2. The UK and the Netherlands are interesting examples of two approaches to pedestrian safety, both yielding similar results. In London, you’ll find quite a lot of fencing and barricades alongside roads, making it difficult to enter the road except at designated areas. This prevents jay-walking and protects pedestrians from cars. In Amsterdam, by contrast, there is less fencing, and planners have severely restricted car access to the city, or required them to act as the “guest” of other road users. In the Dam, the center of the city, there’s just a single lane for cars going one way, the rest of the space given over to pedestrians, cyclists, and trams.

    I find the difference in approach reflective of the priority each city gives to certain usages. London seems to prioritize cars over others, while Amsterdam prioritizes pedestrian/cyclist usage.

    Google Street View Examples:

    Pedestrian fencing around Buckingham Palace:

    The Dam’s single car lane:

  3. The essential point is fine, and the US lags in many areas of using good policy to protect the lives and health of ordinary citizens. But, how would looking at fatalities per passenger mile change things? Don’t Americans just flat out drive more?

  4. The most traffic related deaths happen in Africa. The “American region” ranks second lowest in traffic related deaths in per capita terms, behind the European region, according to WHO (pg. 6 . This needs to be said, given the focus on year-to-year change rather than absolute terms. But to your point: the US has a lot to learn from Europe in this domain (hard to believe watching the Germans and Austrians on the Autobahn …).

  5. Yeah but that’s part of the problem. And American still scores badly by the way. If Americans have to travel 4 miles round trip to buy bread, instead of .5 in the UK or something, Americans aren’t any better off for it. Part of the reason so many Americans are getting killed for sure is because so many are driving around a lot in cars. If you adjust for that, it makes America’s performance look better than it is. Even so, it’s still very bad.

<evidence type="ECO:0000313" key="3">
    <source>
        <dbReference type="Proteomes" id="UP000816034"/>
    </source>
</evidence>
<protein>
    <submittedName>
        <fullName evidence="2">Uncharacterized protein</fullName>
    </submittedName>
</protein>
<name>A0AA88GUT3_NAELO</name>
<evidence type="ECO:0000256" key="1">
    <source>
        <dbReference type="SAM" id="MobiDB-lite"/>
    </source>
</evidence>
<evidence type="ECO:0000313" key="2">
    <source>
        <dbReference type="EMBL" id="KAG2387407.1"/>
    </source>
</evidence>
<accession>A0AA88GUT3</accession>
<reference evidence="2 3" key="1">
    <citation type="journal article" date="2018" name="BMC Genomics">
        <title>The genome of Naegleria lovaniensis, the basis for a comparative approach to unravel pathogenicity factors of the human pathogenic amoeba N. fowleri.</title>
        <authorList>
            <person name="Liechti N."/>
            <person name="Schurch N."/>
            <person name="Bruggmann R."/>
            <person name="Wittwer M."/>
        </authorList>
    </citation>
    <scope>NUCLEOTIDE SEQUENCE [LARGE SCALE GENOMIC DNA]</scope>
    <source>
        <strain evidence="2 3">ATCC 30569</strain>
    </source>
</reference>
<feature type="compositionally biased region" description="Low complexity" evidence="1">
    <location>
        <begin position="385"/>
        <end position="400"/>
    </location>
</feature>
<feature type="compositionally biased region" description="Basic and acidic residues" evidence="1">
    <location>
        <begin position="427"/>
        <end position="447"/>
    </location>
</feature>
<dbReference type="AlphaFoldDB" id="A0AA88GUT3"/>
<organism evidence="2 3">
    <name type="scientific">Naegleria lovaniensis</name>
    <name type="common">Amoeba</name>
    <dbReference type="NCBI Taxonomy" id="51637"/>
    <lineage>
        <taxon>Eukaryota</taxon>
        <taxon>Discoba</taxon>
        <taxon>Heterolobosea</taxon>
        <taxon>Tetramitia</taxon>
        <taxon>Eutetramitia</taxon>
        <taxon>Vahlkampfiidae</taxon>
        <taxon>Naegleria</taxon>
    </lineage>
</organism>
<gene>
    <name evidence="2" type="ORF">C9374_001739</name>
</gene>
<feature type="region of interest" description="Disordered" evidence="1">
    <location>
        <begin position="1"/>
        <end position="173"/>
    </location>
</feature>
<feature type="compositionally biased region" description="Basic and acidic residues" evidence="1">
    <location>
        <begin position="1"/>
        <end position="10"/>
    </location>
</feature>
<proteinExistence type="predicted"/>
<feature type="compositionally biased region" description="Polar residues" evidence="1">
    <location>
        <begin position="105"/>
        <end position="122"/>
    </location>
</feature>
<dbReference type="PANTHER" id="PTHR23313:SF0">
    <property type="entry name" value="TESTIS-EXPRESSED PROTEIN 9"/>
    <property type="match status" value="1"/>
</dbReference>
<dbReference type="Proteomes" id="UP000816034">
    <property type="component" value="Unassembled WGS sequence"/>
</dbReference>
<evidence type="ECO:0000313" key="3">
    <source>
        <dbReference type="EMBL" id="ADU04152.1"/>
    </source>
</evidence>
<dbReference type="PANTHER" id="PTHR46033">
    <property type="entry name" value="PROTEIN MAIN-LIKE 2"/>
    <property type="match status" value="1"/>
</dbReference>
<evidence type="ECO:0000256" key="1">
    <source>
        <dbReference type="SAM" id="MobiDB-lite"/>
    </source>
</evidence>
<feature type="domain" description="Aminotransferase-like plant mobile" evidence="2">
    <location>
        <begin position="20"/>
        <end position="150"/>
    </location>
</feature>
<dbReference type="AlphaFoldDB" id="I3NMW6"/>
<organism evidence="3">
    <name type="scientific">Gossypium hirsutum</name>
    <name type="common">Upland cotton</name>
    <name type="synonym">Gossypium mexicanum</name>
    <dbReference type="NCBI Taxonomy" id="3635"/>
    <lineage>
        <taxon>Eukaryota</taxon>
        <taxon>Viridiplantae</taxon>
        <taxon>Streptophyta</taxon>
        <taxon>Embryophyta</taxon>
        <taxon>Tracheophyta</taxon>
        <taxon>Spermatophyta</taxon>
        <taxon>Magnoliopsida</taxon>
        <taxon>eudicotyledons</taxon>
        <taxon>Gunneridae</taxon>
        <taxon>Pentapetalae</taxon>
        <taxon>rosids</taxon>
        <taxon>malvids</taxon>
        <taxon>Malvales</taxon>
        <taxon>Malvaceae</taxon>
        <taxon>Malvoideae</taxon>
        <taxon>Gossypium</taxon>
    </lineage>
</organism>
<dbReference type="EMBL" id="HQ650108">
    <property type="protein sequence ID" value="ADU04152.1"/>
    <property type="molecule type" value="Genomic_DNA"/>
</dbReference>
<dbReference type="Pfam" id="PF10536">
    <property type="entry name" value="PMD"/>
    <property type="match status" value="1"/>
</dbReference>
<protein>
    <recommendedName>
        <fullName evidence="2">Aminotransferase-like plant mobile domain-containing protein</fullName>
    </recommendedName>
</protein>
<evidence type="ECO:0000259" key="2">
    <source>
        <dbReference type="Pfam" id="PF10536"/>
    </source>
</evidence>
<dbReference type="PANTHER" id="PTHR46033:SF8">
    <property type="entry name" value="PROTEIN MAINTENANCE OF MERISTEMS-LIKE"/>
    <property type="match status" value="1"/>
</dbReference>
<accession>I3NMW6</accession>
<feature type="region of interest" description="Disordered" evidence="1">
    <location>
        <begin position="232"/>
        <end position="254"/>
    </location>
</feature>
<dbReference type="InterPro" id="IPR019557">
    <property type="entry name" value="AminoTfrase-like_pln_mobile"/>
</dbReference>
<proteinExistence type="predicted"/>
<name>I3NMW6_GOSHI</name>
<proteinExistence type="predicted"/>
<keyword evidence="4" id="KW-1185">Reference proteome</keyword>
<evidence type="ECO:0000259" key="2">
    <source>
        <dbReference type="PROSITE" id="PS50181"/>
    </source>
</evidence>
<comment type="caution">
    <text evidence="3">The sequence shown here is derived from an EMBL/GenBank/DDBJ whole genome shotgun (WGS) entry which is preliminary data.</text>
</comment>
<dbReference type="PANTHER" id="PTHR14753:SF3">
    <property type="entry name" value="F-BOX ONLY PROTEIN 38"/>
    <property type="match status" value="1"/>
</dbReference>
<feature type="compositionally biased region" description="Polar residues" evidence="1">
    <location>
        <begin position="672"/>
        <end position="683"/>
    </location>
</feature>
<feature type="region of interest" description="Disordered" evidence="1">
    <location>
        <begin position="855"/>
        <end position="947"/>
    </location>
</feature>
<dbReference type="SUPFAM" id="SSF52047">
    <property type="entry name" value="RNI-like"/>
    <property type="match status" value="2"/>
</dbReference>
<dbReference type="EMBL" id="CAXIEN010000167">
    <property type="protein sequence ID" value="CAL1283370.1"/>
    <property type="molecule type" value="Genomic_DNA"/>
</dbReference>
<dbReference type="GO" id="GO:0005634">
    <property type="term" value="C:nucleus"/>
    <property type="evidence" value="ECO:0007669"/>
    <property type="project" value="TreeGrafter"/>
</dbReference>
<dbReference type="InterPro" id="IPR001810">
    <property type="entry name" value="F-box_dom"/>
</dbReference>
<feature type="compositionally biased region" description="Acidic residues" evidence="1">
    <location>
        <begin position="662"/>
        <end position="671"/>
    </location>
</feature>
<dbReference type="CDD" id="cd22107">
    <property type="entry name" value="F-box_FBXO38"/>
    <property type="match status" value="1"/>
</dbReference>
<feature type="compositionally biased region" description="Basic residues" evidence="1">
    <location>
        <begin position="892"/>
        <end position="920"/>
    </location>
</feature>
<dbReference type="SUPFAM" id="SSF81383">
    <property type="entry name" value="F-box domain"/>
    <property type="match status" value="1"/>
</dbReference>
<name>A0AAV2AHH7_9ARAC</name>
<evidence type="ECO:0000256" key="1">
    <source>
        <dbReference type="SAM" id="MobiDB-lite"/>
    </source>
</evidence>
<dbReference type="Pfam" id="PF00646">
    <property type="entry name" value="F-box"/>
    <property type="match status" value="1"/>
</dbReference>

6. What about Australia. They’re doing considerably better than us. And so is Canada, a lot, lot better, in fact. Japan as well. It’s not just Europe. And comparing developing nations, on progress anyway, is almost apples to oranges. Developing nations that are seeing increased adoption of private vehicles are in a completely different stage than countries like the US and Europe. And when you look at developed nations, we’re the worst, essentially.

  7. Oh I agree, and policies that enabled Americans to drive less would help on this issue and others (e.g. pollution). But I think it’s important to look at data like this from multiple angles and be sure we’re teasing out the root causes correctly.

  8. Bingo. The key unit is people, not miles. If every American drove 10 times as much as we do, and we had the same number of accidents and fatalities, we wouldn’t be any safer: the same proportion of us would still be getting killed and injured.

    The extra miles we drive are just an added drain on our time and energy.

  9. If it’s pedestrians who are getting killed, no wonder more folks are driving! It’s us against them!

  10. Is that actually right? A higher percentage of Australians live in major cities than Americans, and several of those major cities have quite good transit, at least by American standards.

  11. The claim that Australian cities have better transit systems than their American counterparts is a myth. For example, Melbourne has the most extensive transit system in Australia, but has not extended that system to deal with the city’s explosive growth in the bast 20 years. Public transport infrastructure, such as the train signalling system, is ancient and unreliable. New outlying suburbs are almost completely reliant on private transport, and governments here are in thrall to road construction lobby groups.

  12. I think you could say the same thing about most American cities. The problems facing people in the suburbs of Melbourne also face people in the suburbs of Chicago, Boston, Houston, Atlanta, and many other major cities in the United States. My point is just that the fraction of Australians residing in the central urban areas of the capitol cities is larger than the fraction of Americans residing in the central urban areas of the ten or twenty American cities with equivalent transit situations.